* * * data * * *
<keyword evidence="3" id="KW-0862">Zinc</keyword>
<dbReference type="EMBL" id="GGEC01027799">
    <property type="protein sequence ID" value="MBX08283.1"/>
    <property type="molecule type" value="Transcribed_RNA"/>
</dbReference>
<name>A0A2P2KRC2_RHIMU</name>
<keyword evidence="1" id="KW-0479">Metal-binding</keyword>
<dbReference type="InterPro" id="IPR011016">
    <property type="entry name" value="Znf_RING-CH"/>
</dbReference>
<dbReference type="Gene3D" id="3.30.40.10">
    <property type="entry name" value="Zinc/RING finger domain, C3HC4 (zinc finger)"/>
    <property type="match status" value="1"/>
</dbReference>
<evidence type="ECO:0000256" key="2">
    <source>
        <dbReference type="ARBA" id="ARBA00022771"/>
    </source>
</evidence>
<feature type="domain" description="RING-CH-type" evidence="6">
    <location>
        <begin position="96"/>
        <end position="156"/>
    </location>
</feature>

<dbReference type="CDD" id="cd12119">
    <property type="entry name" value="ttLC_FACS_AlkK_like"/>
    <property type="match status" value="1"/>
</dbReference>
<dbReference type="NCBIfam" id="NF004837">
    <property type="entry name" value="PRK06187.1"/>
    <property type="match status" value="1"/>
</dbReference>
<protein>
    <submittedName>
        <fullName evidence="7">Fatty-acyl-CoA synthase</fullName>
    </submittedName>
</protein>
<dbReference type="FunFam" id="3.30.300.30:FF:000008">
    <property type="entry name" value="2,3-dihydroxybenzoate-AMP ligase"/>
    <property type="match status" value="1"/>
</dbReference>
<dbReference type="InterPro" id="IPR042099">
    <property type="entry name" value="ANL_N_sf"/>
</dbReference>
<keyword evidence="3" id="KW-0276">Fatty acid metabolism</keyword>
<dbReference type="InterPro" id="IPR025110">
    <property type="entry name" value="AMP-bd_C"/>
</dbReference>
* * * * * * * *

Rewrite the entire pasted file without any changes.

<keyword evidence="3" id="KW-0862">Zinc</keyword>
<dbReference type="EMBL" id="GGEC01027799">
    <property type="protein sequence ID" value="MBX08283.1"/>
    <property type="molecule type" value="Transcribed_RNA"/>
</dbReference>
<name>A0A2P2KRC2_RHIMU</name>
<keyword evidence="1" id="KW-0479">Metal-binding</keyword>
<dbReference type="InterPro" id="IPR011016">
    <property type="entry name" value="Znf_RING-CH"/>
</dbReference>
<dbReference type="Gene3D" id="3.30.40.10">
    <property type="entry name" value="Zinc/RING finger domain, C3HC4 (zinc finger)"/>
    <property type="match status" value="1"/>
</dbReference>
<evidence type="ECO:0000256" key="2">
    <source>
        <dbReference type="ARBA" id="ARBA00022771"/>
    </source>
</evidence>
<feature type="domain" description="RING-CH-type" evidence="6">
    <location>
        <begin position="96"/>
        <end position="156"/>
    </location>
</feature>

<dbReference type="CDD" id="cd12119">
    <property type="entry name" value="ttLC_FACS_AlkK_like"/>
    <property type="match status" value="1"/>
</dbReference>
<dbReference type="NCBIfam" id="NF004837">
    <property type="entry name" value="PRK06187.1"/>
    <property type="match status" value="1"/>
</dbReference>
<protein>
    <submittedName>
        <fullName evidence="7">Fatty-acyl-CoA synthase</fullName>
    </submittedName>
</protein>
<dbReference type="FunFam" id="3.30.300.30:FF:000008">
    <property type="entry name" value="2,3-dihydroxybenzoate-AMP ligase"/>
    <property type="match status" value="1"/>
</dbReference>
<dbReference type="InterPro" id="IPR042099">
    <property type="entry name" value="ANL_N_sf"/>
</dbReference>
<keyword evidence="3" id="KW-0276">Fatty acid metabolism</keyword>
<dbReference type="InterPro" id="IPR025110">
    <property type="entry name" value="AMP-bd_C"/>
</dbReference>